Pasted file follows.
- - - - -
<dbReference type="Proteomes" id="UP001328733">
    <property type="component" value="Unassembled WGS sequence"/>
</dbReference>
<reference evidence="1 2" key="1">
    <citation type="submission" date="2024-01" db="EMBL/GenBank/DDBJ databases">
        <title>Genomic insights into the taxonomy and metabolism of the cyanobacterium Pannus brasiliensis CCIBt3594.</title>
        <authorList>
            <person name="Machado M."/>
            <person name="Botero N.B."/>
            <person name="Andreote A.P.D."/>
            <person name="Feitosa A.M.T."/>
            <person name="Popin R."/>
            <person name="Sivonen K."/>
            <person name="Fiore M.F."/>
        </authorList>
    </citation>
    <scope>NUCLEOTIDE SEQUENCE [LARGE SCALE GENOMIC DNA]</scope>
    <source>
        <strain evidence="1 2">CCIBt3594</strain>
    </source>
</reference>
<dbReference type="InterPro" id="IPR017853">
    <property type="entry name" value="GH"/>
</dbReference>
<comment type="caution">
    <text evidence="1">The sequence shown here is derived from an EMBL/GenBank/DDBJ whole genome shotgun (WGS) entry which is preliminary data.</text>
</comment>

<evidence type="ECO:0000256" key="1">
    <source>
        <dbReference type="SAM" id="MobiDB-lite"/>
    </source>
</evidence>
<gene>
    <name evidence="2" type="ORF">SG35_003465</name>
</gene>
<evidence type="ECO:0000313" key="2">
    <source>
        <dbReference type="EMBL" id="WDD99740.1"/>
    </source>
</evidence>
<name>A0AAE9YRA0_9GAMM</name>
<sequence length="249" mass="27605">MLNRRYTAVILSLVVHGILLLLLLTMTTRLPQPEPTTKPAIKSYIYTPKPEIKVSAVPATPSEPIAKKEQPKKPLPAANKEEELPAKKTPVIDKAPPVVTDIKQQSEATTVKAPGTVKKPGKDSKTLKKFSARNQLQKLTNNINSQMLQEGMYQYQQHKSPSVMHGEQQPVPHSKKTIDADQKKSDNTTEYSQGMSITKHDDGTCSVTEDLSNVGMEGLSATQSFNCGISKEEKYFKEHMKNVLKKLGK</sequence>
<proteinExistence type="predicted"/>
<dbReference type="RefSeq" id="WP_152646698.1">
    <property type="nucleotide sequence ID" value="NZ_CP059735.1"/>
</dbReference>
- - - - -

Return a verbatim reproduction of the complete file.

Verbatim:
<dbReference type="Proteomes" id="UP001328733">
    <property type="component" value="Unassembled WGS sequence"/>
</dbReference>
<reference evidence="1 2" key="1">
    <citation type="submission" date="2024-01" db="EMBL/GenBank/DDBJ databases">
        <title>Genomic insights into the taxonomy and metabolism of the cyanobacterium Pannus brasiliensis CCIBt3594.</title>
        <authorList>
            <person name="Machado M."/>
            <person name="Botero N.B."/>
            <person name="Andreote A.P.D."/>
            <person name="Feitosa A.M.T."/>
            <person name="Popin R."/>
            <person name="Sivonen K."/>
            <person name="Fiore M.F."/>
        </authorList>
    </citation>
    <scope>NUCLEOTIDE SEQUENCE [LARGE SCALE GENOMIC DNA]</scope>
    <source>
        <strain evidence="1 2">CCIBt3594</strain>
    </source>
</reference>
<dbReference type="InterPro" id="IPR017853">
    <property type="entry name" value="GH"/>
</dbReference>
<comment type="caution">
    <text evidence="1">The sequence shown here is derived from an EMBL/GenBank/DDBJ whole genome shotgun (WGS) entry which is preliminary data.</text>
</comment>

<evidence type="ECO:0000256" key="1">
    <source>
        <dbReference type="SAM" id="MobiDB-lite"/>
    </source>
</evidence>
<gene>
    <name evidence="2" type="ORF">SG35_003465</name>
</gene>
<evidence type="ECO:0000313" key="2">
    <source>
        <dbReference type="EMBL" id="WDD99740.1"/>
    </source>
</evidence>
<name>A0AAE9YRA0_9GAMM</name>
<sequence length="249" mass="27605">MLNRRYTAVILSLVVHGILLLLLLTMTTRLPQPEPTTKPAIKSYIYTPKPEIKVSAVPATPSEPIAKKEQPKKPLPAANKEEELPAKKTPVIDKAPPVVTDIKQQSEATTVKAPGTVKKPGKDSKTLKKFSARNQLQKLTNNINSQMLQEGMYQYQQHKSPSVMHGEQQPVPHSKKTIDADQKKSDNTTEYSQGMSITKHDDGTCSVTEDLSNVGMEGLSATQSFNCGISKEEKYFKEHMKNVLKKLGK</sequence>
<proteinExistence type="predicted"/>
<dbReference type="RefSeq" id="WP_152646698.1">
    <property type="nucleotide sequence ID" value="NZ_CP059735.1"/>
</dbReference>